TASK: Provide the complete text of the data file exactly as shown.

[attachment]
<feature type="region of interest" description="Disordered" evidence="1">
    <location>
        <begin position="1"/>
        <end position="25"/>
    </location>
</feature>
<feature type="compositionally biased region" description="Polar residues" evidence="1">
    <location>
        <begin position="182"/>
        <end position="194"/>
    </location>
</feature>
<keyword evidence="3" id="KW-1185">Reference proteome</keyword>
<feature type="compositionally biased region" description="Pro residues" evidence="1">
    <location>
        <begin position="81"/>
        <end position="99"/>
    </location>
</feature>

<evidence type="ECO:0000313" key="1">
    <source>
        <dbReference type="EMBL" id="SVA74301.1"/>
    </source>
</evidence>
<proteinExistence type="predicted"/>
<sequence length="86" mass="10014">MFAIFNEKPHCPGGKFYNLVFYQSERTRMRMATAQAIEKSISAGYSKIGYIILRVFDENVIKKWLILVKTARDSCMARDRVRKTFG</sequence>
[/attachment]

<feature type="region of interest" description="Disordered" evidence="1">
    <location>
        <begin position="1"/>
        <end position="25"/>
    </location>
</feature>
<feature type="compositionally biased region" description="Polar residues" evidence="1">
    <location>
        <begin position="182"/>
        <end position="194"/>
    </location>
</feature>
<keyword evidence="3" id="KW-1185">Reference proteome</keyword>
<feature type="compositionally biased region" description="Pro residues" evidence="1">
    <location>
        <begin position="81"/>
        <end position="99"/>
    </location>
</feature>

<evidence type="ECO:0000313" key="1">
    <source>
        <dbReference type="EMBL" id="SVA74301.1"/>
    </source>
</evidence>
<proteinExistence type="predicted"/>
<sequence length="86" mass="10014">MFAIFNEKPHCPGGKFYNLVFYQSERTRMRMATAQAIEKSISAGYSKIGYIILRVFDENVIKKWLILVKTARDSCMARDRVRKTFG</sequence>